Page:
Indonesia has a rich variety of textiles produced and used. Just as the archipelago is a kaleidoscope of cultures, the variation in textiles produced (and how they are used) varies significantly from one island or region to another. The technique known as ikat (originally a Javanese word, which means tied, or knotted) is produced with distinct vibrance on Flores.
Textiles don’t survive well over time, so it’s hard to know how long these have been produced, but the production and technique have been recognized for centuries…even the local word has come into use for similar styles of fabric created in different parts of the world.
One of the treats in Flores is to see how this traditional cloth is still the standard for clothing for many. The Flores style is specific: the finished fabric is tied into a long tube, which the wearer steps into. Men wrap it at their waist, rolling the excess cloth down. Women wear it this way, too, although usually higher up- well above the waist- but also commonly drape it over one shoulder. The lower slung portion gribbed to the body by an elbow, or weighed with precious cargo.
Our second day in Geliting, Hyo and I followed a guy we had met on the beach up the path toward his kampung- Jimmy insisted on helping us flag down ‘ojek’ rides (shared motorcycles, which stand in where public transportation doesn’t exist) into Maumere. We stopped to chat with his wife on their porch while he went to the main road. To my delight, Maria had been in the middle of the early stages of the ikat production process. I had hoped to share this with the family while we were in Flores, and to have it show up right in front of us was serendipity.
Maria met my enthusiasm with warmth and was happy to pull out parts of various sarongs that she had in progress. The first stage, what she’d been working on when we stopped by, is laying out the warp threads and binding them in a pattern; bound areas resist the dye, creating the pattern in the final product.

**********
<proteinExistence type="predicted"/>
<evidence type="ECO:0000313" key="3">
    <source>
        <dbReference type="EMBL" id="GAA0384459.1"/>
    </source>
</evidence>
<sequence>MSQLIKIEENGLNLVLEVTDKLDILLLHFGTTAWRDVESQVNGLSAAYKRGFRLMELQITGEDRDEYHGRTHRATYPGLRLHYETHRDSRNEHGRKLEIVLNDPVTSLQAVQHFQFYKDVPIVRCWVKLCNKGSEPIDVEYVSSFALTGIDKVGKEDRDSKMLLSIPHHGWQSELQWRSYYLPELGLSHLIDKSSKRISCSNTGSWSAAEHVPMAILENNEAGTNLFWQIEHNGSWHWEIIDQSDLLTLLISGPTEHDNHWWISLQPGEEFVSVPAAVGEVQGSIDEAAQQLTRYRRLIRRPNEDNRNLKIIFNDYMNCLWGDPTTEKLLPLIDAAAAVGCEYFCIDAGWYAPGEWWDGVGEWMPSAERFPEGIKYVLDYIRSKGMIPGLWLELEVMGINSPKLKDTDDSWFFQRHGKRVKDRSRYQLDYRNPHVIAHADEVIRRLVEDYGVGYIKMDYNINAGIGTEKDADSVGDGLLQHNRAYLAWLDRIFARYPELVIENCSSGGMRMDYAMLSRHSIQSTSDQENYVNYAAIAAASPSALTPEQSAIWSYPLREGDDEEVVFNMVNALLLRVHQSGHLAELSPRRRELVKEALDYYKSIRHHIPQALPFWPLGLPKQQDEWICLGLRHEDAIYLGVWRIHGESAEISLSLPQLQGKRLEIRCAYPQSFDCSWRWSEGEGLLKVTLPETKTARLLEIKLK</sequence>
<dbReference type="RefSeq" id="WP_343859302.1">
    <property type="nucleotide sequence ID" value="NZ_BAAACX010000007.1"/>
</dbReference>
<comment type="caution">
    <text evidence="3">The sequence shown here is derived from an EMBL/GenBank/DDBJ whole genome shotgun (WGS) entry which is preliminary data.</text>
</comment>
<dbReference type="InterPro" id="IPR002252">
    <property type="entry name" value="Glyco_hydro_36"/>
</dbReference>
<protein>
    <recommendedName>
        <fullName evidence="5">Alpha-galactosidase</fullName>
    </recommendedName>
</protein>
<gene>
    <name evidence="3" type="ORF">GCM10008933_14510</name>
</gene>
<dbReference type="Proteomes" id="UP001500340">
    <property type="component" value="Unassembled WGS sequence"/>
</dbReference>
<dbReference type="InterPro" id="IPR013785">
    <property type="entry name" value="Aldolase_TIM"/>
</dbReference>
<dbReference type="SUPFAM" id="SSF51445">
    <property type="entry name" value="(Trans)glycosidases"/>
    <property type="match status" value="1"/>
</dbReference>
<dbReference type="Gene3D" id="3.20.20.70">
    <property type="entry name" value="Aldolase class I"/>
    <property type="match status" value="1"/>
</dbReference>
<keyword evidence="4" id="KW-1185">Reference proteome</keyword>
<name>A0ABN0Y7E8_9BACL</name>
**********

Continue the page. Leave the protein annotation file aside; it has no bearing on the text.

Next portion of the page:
Once the pattern is complete, warp threads are removed in bundles. The bundles are tied in groups based on the color of dye to be used: here, blue or black.
After dying, the threads are reassembled for weaving. Women on Flores use backstrap looms, where tension from the wearer’s posture helps keep threads in place. It’s a painstaking process, and threads must be constantly adjusted to avoid any blurriness in the lines; the most valued textiles are those with crisp, fine patterns from intricate designs and careful weaving.
The patterns incorporated have meaning. They are motifs that often have cultural significance, and can be distinguishing characteristics calling out the area that the weaver hails from on the island.
Hyo had some help stepping in to model this sarong. Stiff from dyes when new, they soften with washing and over time…but it makes getting into one a little tricky. Jimmy helped!
When we returned to look at the ikat samples in progress and make friends. The kids brought a soccer ball for the village children- score another hit for soccer ball diplomacy! Lots of excitement as it flew around the packed dirt ground of the courtyard among the homes.